Elizabeth Cashmore

I have a deep love of ancient history, metal and wooden tools and machines. My ceramic pieces demonstrate all of these to produce rustic old looking vessels, sculpture and a variety of forms which are covered with my orange/green/white crackle glaze.   

For the last 4 years I have been involved in the unearthing of old ancient relics, my aim being to refurbish these replicas to restore them to their past glory.

These old relics are from a time somewhere in the past. Many of the pots have been dug up or washed up on to beaches. I have tried to bring a sense of the past back to life by giving the drums a new skin, and the musical instruments, violin and lap harp, new strings. A new life. 

Some have ancient writing and others the glaze has fallen off or scratched away to unfold the hidden meaning and symbols engraved upon them. They convey a period of time where they were used in daily life. Some are storage containers for water and grain, or teapots for making tea or an herbal brew. Others show sometime of daily life like the drums and the stringed instruments. Work and play.

 Murray Coddington

I live on Sydney's Northern Beaches and love the life style here. My early paintings focused on Palm Beach where I enjoy swimming with a group of mates at weekends. 

Retirement also freed up time to travel for pleasure. Exploring Italy by campervan was indeed an adventure and although delighted by the landscape and the grand sights of Rome, Florence and Venice, it was the people going about their everyday lives that provided inspiration for my paintings.

 Jacqui Giuliano

I am moved by nature. Its changing patterns, colours and growth are an ongoing source of inspiration for my work. I am interested in capturing its essence so at times my work is abstract and impressionistic. I am also interested in art making as much as mark making. I use the resist technique of layering colour and wax to build a rich tapestry of elements, shapes and depth. With a background in architecture and printing, my art is a fusion of paint, wax and collage using various media to capture the richness of Pittwater.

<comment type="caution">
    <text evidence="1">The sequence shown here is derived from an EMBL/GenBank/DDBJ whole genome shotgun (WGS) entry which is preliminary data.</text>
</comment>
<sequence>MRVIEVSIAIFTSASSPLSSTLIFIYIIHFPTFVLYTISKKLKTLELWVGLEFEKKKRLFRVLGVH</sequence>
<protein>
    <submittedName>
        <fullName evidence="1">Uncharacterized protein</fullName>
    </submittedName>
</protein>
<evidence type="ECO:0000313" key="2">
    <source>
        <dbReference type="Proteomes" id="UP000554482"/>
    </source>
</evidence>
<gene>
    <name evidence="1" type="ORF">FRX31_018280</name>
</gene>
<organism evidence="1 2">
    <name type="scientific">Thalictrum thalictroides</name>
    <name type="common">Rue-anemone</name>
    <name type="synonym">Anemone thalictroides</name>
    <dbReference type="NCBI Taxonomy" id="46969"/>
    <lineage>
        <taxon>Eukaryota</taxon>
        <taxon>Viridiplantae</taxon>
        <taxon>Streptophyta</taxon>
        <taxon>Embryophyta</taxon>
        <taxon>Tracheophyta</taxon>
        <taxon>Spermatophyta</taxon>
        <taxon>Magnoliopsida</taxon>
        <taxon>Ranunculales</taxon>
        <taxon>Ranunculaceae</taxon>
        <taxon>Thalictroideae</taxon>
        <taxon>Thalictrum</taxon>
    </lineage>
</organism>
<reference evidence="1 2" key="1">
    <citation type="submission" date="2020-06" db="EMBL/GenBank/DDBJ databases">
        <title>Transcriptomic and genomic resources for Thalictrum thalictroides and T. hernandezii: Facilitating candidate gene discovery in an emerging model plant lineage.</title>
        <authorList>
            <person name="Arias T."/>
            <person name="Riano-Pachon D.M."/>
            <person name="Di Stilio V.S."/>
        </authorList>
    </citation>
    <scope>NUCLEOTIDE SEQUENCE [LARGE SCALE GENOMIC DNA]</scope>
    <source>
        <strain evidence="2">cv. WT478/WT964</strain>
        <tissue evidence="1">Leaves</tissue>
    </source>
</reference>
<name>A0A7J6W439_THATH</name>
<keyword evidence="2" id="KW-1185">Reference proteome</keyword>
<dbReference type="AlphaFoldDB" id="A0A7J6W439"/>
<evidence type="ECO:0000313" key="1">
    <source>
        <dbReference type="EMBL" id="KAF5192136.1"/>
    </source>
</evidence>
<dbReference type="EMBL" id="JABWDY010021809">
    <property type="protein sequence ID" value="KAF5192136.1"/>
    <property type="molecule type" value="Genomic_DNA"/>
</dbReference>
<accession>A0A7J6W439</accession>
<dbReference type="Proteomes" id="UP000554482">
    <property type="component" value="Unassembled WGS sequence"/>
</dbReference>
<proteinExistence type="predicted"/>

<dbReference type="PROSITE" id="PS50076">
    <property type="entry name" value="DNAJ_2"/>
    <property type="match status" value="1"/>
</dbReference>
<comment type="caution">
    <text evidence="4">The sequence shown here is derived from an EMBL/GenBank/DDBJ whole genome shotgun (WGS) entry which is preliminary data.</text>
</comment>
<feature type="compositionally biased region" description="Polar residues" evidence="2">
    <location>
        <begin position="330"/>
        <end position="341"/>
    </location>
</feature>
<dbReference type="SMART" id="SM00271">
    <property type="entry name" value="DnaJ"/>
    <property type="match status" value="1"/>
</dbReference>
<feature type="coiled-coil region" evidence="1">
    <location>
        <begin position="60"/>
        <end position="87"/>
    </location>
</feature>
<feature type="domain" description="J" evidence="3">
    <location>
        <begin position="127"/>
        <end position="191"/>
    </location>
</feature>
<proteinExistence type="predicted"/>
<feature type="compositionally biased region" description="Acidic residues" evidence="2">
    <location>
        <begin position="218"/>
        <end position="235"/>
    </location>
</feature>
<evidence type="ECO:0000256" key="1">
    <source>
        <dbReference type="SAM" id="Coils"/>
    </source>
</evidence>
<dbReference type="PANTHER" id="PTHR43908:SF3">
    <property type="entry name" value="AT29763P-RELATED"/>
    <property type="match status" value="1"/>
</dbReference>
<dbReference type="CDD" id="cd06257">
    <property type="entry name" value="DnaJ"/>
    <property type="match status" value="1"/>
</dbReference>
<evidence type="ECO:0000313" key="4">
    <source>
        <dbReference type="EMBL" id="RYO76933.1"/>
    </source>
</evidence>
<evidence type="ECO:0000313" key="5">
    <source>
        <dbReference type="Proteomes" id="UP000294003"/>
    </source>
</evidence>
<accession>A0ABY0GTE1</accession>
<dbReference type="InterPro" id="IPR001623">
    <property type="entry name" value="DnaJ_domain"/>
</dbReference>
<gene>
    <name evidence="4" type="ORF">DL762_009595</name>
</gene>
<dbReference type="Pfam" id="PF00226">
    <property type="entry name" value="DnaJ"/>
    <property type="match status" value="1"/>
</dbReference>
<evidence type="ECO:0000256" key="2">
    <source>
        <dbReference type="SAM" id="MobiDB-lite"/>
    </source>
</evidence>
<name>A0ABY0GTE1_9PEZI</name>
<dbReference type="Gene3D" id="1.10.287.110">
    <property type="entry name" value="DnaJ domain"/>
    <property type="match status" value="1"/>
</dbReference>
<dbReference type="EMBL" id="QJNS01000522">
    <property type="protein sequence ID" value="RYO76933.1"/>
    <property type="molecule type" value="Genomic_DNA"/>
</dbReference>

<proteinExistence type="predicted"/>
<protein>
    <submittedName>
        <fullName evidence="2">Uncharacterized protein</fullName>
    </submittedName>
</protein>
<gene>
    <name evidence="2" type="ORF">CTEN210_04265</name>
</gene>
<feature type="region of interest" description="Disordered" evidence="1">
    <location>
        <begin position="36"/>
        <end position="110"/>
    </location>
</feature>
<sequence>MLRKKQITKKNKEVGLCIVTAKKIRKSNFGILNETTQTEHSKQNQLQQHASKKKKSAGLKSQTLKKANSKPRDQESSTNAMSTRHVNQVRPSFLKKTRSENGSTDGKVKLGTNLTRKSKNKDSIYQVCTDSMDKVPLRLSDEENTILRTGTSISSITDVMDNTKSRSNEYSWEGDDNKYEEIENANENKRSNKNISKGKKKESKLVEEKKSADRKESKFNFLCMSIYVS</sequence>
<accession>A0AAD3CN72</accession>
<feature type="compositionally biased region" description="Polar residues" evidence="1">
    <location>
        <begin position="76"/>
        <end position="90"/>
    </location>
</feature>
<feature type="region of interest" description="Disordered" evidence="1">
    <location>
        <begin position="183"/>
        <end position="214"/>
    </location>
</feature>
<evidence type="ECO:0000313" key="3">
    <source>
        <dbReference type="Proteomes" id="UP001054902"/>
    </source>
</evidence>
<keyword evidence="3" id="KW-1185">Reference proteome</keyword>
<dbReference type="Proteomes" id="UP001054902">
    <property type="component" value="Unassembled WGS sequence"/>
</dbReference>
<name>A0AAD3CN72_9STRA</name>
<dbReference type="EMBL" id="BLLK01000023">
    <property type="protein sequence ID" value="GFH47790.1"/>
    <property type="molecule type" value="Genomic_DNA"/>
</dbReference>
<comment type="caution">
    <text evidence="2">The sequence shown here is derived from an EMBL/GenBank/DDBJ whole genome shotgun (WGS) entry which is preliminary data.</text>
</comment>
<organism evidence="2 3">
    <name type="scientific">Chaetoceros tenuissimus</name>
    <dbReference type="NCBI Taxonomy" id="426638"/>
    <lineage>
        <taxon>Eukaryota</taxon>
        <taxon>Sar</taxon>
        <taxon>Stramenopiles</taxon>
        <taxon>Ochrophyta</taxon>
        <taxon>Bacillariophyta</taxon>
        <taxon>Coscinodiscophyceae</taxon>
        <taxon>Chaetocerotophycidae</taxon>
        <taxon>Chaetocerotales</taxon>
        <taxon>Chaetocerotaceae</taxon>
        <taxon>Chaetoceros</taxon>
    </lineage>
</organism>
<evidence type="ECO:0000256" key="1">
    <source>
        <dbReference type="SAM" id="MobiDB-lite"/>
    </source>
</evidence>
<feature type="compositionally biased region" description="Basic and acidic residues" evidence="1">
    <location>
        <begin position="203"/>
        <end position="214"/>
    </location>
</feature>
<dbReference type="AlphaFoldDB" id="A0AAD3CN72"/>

My paintings are referenced from Careel Bay Reserve- Dog Park; Angophora Reserve; and Pittwater.

 Tina Hunter

With the interplay of light on form I attempt to portray the infinite beauty of colour not only in every object the shadows and the surrounding space as light travels over and amongst them.

I explore the architecture of plant detail exposing the viewer to the amazing textures and shapes in my subjects bringing plant species into a setting usually resevered for portraits elevates their importance and significance.

My still-life set-ups are designed to evoke a tranquil mood and impression of timeless serenity both by the lighting itself and by the choice and arrangement of flowers, dried and organic objects.

The use of  gold in my backgrounds helps to establish a feeling of richness and time gone past even evoking memories of  renaissance art within the piece.

Beginning with my initial choice of objects, to the placement of those articles within a setting of interest, to the management of light and all the effects created by light and shadow through colour and value, my goal is to examine and portray, and, perhaps, heighten the beauty I see in my set-up as it is revealed by the light.

 Candy Le Guay

Australia is an extraordinary landscape, filled with strange and unique Flora and Fauna.  Living in Kuringai Chase National Park in Pittwater, one is constantly aware of its raw and strange beauty.......and of the powerful dimension of fire and smoke upon the Flora and Fauna.  There is such beauty in Australia's  harshness. The influence of these surroundings are predominant as I attempt to capture the spirit of this landscape.